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Author Topic: Patrons question (Mixed)  (Read 1914 times)

crea1a

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Patrons question (Mixed)
« on: May 14, 2015, 10:50:25 pm »
when you mixed patrons from different pantheons do you only believe in said god(ess) or do you believe in the whole of each pantheon but only worship the selected. for example if you worship Loki do you also believe in Odin, Thor, etc.

also does mixing different paths bog some of you down. I noticed right off from searching a lot of people seem to be following their own marching orders cause it's what resonates with them. Perhaps that's the allure I see with paganism (esp. polytheistic ones) that there is no one way. that two people can believe in a the same thing yet hold different ideals of it.
« Last Edit: May 14, 2015, 10:51:46 pm by crea1a »

Scales

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Re: Patrons question (Mixed)
« Reply #1 on: May 14, 2015, 11:31:05 pm »
Quote from: crea1a;175011
when you mixed patrons from different pantheons do you only believe in said god(ess) or do you believe in the whole of each pantheon but only worship the selected. for example if you worship Loki do you also believe in Odin, Thor, etc.

also does mixing different paths bog some of you down. I noticed right off from searching a lot of people seem to be following their own marching orders cause it's what resonates with them. Perhaps that's the allure I see with paganism (esp. polytheistic ones) that there is no one way. that two people can believe in a the same thing yet hold different ideals of it.

 
I can only reply to the top. In my experience personally and with others, people believe in the whole of the pantheon (and sometimes in all pantheons, but only work with or really think about the one the deity in question is from). To me this makes sense, especially in hard polytheism where every deity is seen as independent- if your deity didn't have its pantheon around it, a lot of its history and mythology would be out the window too, and then where would your deity be? Also it seems like a bit of a contradiction, especially for 'lesser' deities, to believe in one but not the others.

The only real exception I can think of is in monism rhetoric, if you see all deities as aspects of a single deity, in which case perhaps you might only believe in the 'top' deity, while still acknowledging the influence of the different characteristics of the pantheon? I'm not sure here, just considering what might work.

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Re: Patrons question (Mixed)
« Reply #2 on: May 15, 2015, 02:14:07 am »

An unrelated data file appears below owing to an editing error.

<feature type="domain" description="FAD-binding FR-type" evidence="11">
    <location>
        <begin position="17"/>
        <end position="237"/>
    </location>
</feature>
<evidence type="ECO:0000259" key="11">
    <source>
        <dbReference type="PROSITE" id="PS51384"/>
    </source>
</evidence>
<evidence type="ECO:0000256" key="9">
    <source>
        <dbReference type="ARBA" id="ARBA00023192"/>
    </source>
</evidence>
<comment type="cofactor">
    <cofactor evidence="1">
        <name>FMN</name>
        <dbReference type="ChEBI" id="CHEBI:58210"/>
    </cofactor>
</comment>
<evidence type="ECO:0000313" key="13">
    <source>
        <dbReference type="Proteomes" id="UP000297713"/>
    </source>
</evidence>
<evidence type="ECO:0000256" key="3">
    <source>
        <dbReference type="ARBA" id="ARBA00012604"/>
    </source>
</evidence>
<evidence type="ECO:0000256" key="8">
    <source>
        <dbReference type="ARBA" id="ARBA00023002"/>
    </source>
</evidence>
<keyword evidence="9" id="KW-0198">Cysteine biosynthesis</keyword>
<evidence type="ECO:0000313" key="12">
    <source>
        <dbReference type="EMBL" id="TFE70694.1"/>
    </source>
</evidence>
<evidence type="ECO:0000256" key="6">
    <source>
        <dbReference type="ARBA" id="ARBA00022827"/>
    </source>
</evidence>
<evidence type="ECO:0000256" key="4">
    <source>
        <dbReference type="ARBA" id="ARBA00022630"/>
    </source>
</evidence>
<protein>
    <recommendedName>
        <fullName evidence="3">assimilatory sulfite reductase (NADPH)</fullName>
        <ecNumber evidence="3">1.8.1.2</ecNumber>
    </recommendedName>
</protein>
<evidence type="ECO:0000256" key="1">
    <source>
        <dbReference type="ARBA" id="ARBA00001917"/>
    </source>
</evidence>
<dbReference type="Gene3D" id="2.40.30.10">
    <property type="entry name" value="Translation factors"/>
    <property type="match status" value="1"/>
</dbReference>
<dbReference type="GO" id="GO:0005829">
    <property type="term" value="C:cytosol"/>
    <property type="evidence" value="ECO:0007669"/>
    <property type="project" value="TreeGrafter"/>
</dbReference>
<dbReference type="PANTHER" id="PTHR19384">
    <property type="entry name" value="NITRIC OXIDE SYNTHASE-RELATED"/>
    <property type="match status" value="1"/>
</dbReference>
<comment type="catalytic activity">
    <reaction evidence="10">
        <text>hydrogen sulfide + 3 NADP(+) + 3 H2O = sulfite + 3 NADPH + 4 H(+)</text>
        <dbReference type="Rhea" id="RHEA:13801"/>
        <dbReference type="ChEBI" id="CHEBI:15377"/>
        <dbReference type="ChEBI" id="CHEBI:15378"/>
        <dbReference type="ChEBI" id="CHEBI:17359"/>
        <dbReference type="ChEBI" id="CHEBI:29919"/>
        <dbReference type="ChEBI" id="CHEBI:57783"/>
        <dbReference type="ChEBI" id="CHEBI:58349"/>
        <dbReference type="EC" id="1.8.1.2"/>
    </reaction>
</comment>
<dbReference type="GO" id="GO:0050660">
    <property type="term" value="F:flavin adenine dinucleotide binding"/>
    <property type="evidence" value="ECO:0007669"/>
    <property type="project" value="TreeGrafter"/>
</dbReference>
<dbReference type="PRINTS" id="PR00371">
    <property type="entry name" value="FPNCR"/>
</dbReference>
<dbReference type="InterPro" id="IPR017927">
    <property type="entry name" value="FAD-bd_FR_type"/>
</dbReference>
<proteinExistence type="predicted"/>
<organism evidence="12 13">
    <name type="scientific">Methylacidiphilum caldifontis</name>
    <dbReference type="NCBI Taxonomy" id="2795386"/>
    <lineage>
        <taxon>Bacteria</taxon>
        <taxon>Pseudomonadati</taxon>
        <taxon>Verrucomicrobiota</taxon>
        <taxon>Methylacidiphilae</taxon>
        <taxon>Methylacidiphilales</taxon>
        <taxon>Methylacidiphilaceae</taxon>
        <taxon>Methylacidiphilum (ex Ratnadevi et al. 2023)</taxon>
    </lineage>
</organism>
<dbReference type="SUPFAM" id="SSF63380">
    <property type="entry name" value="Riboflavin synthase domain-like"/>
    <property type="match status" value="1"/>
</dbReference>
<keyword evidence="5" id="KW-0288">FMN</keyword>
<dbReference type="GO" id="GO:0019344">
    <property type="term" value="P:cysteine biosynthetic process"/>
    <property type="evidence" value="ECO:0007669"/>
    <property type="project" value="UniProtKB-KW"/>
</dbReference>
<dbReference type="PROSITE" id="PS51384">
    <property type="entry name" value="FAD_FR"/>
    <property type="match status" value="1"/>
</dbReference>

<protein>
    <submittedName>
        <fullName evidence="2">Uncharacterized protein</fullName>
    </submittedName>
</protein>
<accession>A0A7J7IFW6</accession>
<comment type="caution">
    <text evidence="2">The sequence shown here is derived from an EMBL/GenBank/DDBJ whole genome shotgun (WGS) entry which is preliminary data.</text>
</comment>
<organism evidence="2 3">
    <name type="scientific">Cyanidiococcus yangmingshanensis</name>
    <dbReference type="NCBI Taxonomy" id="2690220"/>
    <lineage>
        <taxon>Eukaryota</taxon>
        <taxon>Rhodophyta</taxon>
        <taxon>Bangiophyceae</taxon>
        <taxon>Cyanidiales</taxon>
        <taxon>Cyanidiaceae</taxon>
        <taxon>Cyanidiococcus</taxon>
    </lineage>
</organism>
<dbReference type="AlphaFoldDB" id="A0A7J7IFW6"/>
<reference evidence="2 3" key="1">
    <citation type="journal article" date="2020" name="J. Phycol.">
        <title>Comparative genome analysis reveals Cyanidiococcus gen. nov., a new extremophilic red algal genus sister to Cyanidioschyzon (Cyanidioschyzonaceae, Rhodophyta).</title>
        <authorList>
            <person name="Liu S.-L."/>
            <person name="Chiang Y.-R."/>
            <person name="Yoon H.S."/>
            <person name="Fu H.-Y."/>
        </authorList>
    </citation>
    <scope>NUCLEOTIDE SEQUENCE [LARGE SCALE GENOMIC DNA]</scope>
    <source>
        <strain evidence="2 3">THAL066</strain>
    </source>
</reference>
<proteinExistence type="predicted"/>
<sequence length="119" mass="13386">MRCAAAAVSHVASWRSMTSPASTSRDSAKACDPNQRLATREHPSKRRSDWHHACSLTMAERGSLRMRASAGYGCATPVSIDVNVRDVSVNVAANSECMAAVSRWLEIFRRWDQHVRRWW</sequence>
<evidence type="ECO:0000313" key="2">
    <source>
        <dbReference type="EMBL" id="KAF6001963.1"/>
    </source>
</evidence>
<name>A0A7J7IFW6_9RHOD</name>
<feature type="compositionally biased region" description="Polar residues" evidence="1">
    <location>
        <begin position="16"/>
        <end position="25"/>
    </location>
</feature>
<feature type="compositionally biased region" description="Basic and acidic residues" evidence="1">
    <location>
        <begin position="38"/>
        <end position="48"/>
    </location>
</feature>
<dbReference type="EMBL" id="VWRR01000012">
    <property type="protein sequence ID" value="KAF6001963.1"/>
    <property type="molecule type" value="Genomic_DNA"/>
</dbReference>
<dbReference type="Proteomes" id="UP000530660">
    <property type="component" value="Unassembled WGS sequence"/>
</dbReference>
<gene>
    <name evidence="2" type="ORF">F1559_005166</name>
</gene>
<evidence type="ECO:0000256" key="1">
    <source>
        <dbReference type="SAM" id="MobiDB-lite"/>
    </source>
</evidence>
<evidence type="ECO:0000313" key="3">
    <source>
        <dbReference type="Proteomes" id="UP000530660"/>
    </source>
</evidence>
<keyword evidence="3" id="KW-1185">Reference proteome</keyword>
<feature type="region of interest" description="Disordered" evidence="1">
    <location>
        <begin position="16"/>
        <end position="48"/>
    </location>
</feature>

Quote from: crea1a;175011
when you mixed patrons from different pantheons do you only believe in said god(ess) or do you believe in the whole of each pantheon but only worship the selected. for example if you worship Loki do you also believe in Odin, Thor, etc.

also does mixing different paths bog some of you down. I noticed right off from searching a lot of people seem to be following their own marching orders cause it's what resonates with them. Perhaps that's the allure I see with paganism (esp. polytheistic ones) that there is no one way. that two people can believe in a the same thing yet hold different ideals of it.


I'm a polytheist, so for me, all the gods exist whether I worship them or not; their existence isn't really dependent of my belief in them, either. So just because I currently worship a few Egyptian gods, and a few Greek gods, doesn't mean the rest of the pantheon doesn't exist. They do; They're just not relevant to my practice. There are far, far too many gods for that, anyway, and most probably aren't interested in me. And that's fine. The fewer I have to worry about, the better.

And re your second point, I tried the whole multiple separate paths thing, but it didn't work for me. What ultimately worked for me was finding a single path and practice that could work for everything and everyone. Perhaps it's not historically reconstructed, but when you end up working with gods from a handful of different pantheons, it's too hard to keep it all separate. I don't have the brain capacity for that. Learning to say no to gods, and being willing to negotiate, is also a really helpful skill to master.

Which is not to say I ignore the cultural backgrounds of my gods, because that's really important in getting to know Them and what They want from me. And I do try to include some cultural markers in ritual, if possible. But, to be honest, Greek and Egyptian gods mesh pretty well, and I've not found myself bogged down by that at all. Doing ritual in a way that works for me is what's most important, not how historically accurate it is. I am, after all, only one person, without any of the priestly training the old priests had, and without any of the same amount of resources and space, so I do what I can, and the gods seem happy enough with that.
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crea1a

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Re: Patrons question (Mixed)
« Reply #3 on: May 15, 2015, 04:54:25 am »
Quote from: Scales;175013
I can only reply to the top. In my experience personally and with others, people believe in the whole of the pantheon (and sometimes in all pantheons, but only work with or really think about the one the deity in question is from). To me this makes sense, especially in hard polytheism where every deity is seen as independent- if your deity didn't have its pantheon around it, a lot of its history and mythology would be out the window too, and then where would your deity be? Also it seems like a bit of a contradiction, especially for 'lesser' deities, to believe in one but not the others.

The only real exception I can think of is in monism rhetoric, if you see all deities as aspects of a single deity, in which case perhaps you might only believe in the 'top' deity, while still acknowledging the influence of the different characteristics of the pantheon? I'm not sure here, just considering what might work.


thanks for responding

Jabberwocky

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Re: Patrons question (Mixed)
« Reply #4 on: May 15, 2015, 07:23:20 am »
Quote from: Scales;175013